In the midst of the economic downturn , when the global stock markets were declining at a sustained pace, it was the Chinese economy and its stock market that gave investors a glimmer of hope that, at some point in time, things would improve.
Investors saw a ray of light in the Chinese stock market as it almost doubled its value in 2009, a time in which the more mature stock markets only advanced just a few basis points. Moreover, the Chinese stock market found a bottom in November 2008, at a time when the declines in the S&P index were only starting. During the S&P 500's downturn (the famous November-March period), there were frequent news reports communicating that the market was likely to turn around as investors were relying on China to secure the global demand. As history has recently shown, the S&P 500 did eventually turn around, more or less helped by the Chinese stock market.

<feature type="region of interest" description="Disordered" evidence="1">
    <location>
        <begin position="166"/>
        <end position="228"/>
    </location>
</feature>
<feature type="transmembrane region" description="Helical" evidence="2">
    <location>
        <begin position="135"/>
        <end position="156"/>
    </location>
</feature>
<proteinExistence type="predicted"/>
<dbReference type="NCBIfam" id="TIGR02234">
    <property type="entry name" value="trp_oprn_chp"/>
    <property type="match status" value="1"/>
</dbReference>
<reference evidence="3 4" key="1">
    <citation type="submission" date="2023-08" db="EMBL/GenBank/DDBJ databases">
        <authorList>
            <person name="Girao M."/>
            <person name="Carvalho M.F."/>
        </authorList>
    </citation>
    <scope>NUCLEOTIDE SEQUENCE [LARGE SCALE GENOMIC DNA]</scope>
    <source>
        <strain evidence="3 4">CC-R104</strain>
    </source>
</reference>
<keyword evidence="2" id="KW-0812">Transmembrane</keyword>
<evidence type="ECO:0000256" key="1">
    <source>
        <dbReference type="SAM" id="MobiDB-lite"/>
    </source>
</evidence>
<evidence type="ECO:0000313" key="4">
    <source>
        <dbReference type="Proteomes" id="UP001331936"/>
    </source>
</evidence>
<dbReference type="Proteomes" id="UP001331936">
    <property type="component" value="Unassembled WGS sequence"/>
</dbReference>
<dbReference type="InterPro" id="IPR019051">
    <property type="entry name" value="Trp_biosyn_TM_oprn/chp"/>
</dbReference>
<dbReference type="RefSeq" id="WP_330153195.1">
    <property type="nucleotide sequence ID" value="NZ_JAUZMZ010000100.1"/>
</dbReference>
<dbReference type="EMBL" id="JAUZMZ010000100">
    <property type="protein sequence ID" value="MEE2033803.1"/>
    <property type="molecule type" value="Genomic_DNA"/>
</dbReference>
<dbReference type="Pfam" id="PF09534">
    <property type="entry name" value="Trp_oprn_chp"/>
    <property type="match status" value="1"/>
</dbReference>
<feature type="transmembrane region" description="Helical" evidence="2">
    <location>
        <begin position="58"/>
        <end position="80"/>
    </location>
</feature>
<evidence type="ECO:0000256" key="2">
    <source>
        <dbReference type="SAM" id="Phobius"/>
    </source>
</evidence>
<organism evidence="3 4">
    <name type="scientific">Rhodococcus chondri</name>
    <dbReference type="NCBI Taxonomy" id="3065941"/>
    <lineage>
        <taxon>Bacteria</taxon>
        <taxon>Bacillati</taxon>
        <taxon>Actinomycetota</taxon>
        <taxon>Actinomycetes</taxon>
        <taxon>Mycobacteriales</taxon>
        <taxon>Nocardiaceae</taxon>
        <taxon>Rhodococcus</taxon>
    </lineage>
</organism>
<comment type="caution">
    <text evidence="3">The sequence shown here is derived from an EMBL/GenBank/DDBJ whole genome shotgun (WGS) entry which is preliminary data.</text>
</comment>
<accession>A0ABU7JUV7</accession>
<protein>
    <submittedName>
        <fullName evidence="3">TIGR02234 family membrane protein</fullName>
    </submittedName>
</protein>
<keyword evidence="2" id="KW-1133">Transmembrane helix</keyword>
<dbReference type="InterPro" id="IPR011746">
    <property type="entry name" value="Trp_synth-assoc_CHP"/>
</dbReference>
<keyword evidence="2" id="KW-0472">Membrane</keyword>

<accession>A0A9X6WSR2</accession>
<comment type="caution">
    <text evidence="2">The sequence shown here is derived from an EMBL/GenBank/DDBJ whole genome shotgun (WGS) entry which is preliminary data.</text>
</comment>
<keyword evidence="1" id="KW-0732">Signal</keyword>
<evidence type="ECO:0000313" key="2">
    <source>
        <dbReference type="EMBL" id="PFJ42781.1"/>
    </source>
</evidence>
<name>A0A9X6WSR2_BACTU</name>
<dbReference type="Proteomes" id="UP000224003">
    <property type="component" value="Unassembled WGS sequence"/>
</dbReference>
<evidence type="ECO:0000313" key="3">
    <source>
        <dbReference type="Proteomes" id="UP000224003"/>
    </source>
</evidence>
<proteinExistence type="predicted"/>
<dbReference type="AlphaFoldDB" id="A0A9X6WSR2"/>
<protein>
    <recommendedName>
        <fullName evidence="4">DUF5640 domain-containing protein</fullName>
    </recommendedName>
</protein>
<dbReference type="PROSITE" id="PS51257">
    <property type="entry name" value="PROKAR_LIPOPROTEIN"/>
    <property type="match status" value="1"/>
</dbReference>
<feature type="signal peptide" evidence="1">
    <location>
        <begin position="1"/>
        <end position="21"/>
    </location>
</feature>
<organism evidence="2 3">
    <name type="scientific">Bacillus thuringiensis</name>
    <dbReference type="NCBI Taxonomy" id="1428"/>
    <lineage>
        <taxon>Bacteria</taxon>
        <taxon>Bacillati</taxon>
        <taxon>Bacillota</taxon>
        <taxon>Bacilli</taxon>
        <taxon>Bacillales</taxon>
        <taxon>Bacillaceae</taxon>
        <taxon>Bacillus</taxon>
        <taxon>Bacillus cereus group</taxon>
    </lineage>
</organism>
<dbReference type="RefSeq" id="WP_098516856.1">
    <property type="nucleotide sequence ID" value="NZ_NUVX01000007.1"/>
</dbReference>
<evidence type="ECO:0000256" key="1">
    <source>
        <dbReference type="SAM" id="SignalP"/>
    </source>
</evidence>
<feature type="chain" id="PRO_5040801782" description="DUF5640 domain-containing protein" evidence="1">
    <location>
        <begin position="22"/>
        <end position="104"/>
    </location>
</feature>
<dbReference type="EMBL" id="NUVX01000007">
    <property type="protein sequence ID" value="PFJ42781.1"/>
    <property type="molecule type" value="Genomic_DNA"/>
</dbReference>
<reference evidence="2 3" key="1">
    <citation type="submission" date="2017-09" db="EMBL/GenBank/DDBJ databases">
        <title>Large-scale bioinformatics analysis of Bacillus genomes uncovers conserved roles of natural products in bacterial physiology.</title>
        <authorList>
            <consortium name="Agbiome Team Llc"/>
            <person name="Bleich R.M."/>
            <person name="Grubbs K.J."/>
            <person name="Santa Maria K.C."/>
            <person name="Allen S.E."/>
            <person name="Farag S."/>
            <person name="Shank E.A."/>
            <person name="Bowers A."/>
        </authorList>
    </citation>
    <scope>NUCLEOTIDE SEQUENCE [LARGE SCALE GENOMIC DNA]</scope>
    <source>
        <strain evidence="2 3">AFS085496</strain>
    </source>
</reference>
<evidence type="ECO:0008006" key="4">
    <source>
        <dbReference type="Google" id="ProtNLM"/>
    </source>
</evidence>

Everything was working fine in China until August began, when economists/analysts started questioning the numbers coming out of the Chinese economy, which defied the global business cycle. In addition, the strong rally seen throughout 2009, the Shanghai stock market gave the impression that it was quickly becoming the most expensive market in the world, even more expensive than some more mature markets during the pre-credit crisis era. This in turn put an extreme amount of pressure on the regional indexes; quickly triggering panic selling in the Chinese stock market and falling nearly 20% from the high reached at the beginning of August, sending it into bear territory.
The big question that is on everyone's mind now is if the selling going on in the Chinese stock market will drag the rest of the financial market with it? Speaking from a macroeconomic point of view, the size of the Chinese economy in the global flow of orders can do this, but as an investor, it is hard to imagine that the selling going on in an emerging economy can affect the S&P 500 for a prolonged period of time, especially after the strong corporate earnings season that was just experienced. Looking ahead, the S&P futures is likely to undergo a retracement period, but in the medium term, the outlook clearly lies to the upside. Barring any other major interventions in the market, the S&P futures is likely to retest the high of the current year, the 1015.00 area.